Officials said that in the meeting called by the NCERT, states were given a template which had four broad categories and 25 subsections. The four categories included early childhood education, school education, teacher education and adult education.

Officials said that they were asked to convey the existing scenario of education in these categories and suggest improvements that should be included in the new curriculum framework.

“The template just had “yes or no” questions for these categories. One can see how much value is given for the state input,” said the official.

Concerns about NEP 2020

Officials said that they had also raised concerns about the NEP 2020 which were ignored.

“The policy proposes discarding well-established standalone institutions. We had raised concerns about that as well as other aspects of the NEP. But everything was ignored as they just want to enact their agenda by discarding the state’s opinions,” said the official.

A former member of the Kerala SCERT also accused the central government of suggesting “unscientific” measures. He said that one aspect they flagged was the integration of early childhood education to the school system as proposed in the NEP.

“Currently, students of 3 to 5 [years of age] can join anganwadis under social welfare and the women and child welfare department and a student can join the school system by age 5, that is the general understanding,” said PK Thilak, former research officer at the Kerala SCERT.

Thilak said that the focus on ensuring literacy and numeracy by age 8 can be counter productive to the students’ development.

“The current system of education is a generalised structure. Some students might be ahead of their peers by age eight and some might take some more time to reach the basics . The responsibility of the school is to allow both groups to develop,” said Thilak.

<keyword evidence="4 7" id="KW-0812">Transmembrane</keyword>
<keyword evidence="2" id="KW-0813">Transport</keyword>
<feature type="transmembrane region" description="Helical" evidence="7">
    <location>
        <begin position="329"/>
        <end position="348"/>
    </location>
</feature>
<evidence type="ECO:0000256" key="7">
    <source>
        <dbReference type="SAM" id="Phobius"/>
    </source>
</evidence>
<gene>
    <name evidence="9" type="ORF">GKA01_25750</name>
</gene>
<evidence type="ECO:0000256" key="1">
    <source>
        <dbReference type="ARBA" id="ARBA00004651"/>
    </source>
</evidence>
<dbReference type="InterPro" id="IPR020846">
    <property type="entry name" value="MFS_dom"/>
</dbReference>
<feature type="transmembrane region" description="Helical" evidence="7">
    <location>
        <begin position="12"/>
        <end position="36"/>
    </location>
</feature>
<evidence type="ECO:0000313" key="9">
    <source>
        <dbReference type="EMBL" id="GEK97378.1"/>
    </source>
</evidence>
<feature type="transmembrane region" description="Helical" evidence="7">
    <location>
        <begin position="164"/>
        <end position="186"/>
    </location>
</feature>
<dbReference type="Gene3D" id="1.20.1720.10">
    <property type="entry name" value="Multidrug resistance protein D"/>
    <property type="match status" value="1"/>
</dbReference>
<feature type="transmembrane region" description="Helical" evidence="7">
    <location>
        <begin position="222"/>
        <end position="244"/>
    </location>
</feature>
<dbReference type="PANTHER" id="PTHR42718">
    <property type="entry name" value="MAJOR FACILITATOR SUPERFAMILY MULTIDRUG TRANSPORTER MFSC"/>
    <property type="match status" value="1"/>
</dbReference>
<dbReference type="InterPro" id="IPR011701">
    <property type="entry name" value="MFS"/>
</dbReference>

“Literacy and numeracy are just a tool to help the social development of students to allow them to function in society. Focussing on achieving a set standard by a certain age is unscientific. If a student needs more time, they should be given more time,” said Thilak.

However, Thilak said that the Centre did not even communicate to the states about the NEP 2020 following the submission of suggestions.

NEP 2020 suggestions in ‘trash can’

“All these suggestions, along with others, ended up in the trash can There was no communication from the Centre about the suggestions put forward by the state,” alleged Thilak.

Officials also said that apart from mentioning it, the Centre has not said anything on what kind of support it will give to the states to achieve these targets.

Also Read | NEP 2020 Analysis: What it says about schooling

They also raised concerns about integrating “laymen” into school education.

“The policy also talks about bringing retired generals, etc., to teach students. These are people that have no training or understanding as to how to teach children,” Thilak said.

The NEP 2020 has proposed that “retired scientists/government/semi government employees” be involved to “enhance learning by providing it at schools”.